Hunter's been in and out of contract talks with the Vikings so often that it's hard to believe he'll only be 29 this October. Fresh off a 10.5-sack rebound in 2022, the imposing pass rusher is off to an even better start under new coordinator Brian Flores, even as the Vikings as a whole struggle to finish games. His five sacks in three games rank second only to the Steelers' T.J. Watt.

Everyone on the Jets defense is worthy of praise, but Whitehead doesn't get enough of it. The former Buccaneers starter, who won a Super Bowl in Tampa, has always been solid, but this year he's been especially active around the ball, already setting a career high in picks with an NFL-leading three. New York has to pay plenty of others on "D," so he may get a chance to cash in elsewhere.

Players who are hurting their cause

Ryan Tannehill
TEN • QB • #17
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Tannehill held off the Titans' young backup QBs this offseason, but he's had a rough go of it in real game action to open Year 12, throwing one TD to three picks and twice finishing with fewer than 200 yards in an ugly 1-2 stretch. It's arguable his lucrative contract was the primary reason Tennessee didn't deal him ahead of this year. Going on 36, he might be out of a surefire top job.

Josh Jacobs
LV • RB • #8
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You could just as easily swap him out for any big-name back who unsuccessfully fought for a big-time extension this offseason. Rusty after a prolonged summer holdout, Jacobs has yet to average even four yards a carry in a game this year, infamously amassing -2 yards on nine carries in a Week 2 defeat. That's not all on him, but in a devalued RB market, looking sluggish after a heavy 2022 workload isn't going to make teams drastically rethink his desire for lucrative long-term money.

The Bears have publicly acknowledged his effort wasn't up to par early in the year, and ever since coming over via trade with the Steelers, he's failed to consistently register as a viable target for struggling young QB Justin Fields. Pittsburgh tends to know when to keep or divorce from seemingly ascending pass catchers, and they've been on the right side of this one all along.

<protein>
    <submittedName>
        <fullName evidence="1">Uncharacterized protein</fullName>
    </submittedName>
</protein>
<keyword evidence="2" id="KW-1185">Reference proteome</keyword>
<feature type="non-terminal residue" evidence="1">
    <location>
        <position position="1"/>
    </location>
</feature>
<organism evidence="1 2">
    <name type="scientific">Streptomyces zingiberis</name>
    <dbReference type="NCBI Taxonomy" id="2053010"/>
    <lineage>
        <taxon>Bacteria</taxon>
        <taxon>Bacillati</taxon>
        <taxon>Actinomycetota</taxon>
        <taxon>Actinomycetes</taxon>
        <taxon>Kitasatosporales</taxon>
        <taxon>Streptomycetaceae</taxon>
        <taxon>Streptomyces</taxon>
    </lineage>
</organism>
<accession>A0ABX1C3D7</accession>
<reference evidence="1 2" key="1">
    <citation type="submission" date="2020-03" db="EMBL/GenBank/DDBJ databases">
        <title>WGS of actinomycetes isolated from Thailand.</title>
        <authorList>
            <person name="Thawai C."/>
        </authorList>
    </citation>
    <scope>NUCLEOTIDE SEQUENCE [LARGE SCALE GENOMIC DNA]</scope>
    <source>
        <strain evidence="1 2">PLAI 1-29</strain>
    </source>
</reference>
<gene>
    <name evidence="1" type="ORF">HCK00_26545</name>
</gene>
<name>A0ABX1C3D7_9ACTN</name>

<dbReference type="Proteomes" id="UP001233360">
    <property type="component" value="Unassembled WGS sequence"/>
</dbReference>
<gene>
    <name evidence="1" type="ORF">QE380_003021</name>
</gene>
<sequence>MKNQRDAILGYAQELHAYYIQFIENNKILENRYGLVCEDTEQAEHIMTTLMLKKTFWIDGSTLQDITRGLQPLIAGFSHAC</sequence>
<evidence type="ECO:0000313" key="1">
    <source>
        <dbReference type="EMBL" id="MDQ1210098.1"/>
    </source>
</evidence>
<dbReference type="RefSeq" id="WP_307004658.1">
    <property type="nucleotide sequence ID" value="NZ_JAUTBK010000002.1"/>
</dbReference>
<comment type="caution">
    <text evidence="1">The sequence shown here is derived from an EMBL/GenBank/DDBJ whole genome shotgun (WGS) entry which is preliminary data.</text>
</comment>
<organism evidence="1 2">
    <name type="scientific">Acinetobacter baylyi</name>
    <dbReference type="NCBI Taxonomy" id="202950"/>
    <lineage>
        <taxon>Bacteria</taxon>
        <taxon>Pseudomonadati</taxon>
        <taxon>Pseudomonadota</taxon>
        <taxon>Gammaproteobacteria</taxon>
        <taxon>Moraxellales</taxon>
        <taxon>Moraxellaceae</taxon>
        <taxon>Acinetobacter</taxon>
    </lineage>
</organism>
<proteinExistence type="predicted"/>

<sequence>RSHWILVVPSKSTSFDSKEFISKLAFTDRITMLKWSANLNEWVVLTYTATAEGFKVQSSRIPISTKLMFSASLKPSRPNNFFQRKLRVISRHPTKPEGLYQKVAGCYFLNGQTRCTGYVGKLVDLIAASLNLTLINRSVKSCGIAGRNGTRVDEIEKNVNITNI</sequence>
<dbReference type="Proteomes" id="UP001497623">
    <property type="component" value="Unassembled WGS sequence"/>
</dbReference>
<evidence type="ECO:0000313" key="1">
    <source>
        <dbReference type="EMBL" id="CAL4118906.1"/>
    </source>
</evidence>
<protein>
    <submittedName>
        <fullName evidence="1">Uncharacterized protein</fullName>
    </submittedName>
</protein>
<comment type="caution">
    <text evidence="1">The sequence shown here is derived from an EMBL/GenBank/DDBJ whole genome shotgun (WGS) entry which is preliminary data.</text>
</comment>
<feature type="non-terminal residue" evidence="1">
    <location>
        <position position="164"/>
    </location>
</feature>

Van Jefferson
ATL • WR • #15
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Two years removed from an 800-yard, six-touchdown season, Jefferson entered 2023 with a chance to reclaim the stage as Cooper Kupp battled a hamstring injury, only to be quickly and clearly outplayed by youngsters Puka Nacua and Tutu Atwell. His own durability questions have also remained, as he's still looking to rebound from a 2022 campaign that saw him miss six games.

One of the bigger-name additions for the Vikings during their "competitive rebuild" in free agency, the ex-Saints first-rounder was moved all over Brian Flores' new defense in the offseason. He's been a total non-factor since, failing to register even a single tackle in Week 1 and then missing the next two games with a lingering ankle issue. On a prove-it one-year deal, he needs a turnaround.

He's not fellow corner J.C. Jackson, whose struggles are exacerbated by a monster contract. But he's been equally as troublesome on the field, where the Chargers have struggled to contain just about everyone on the back end. Davis is experienced, but he's graded out among the NFL's least effective cover men to open 2023, according to PFF.

Baker is an animal when healthy, but he played just one game in 2023 before a hamstring issue sent him to injured reserve, guaranteeing a four-week absence. All that came after an offseason contract dispute, which resulted in the Cardinals making him a top-eight safety in terms of per-year earnings. The team can opt out of his deal after 2023 for almost $15 million in savings.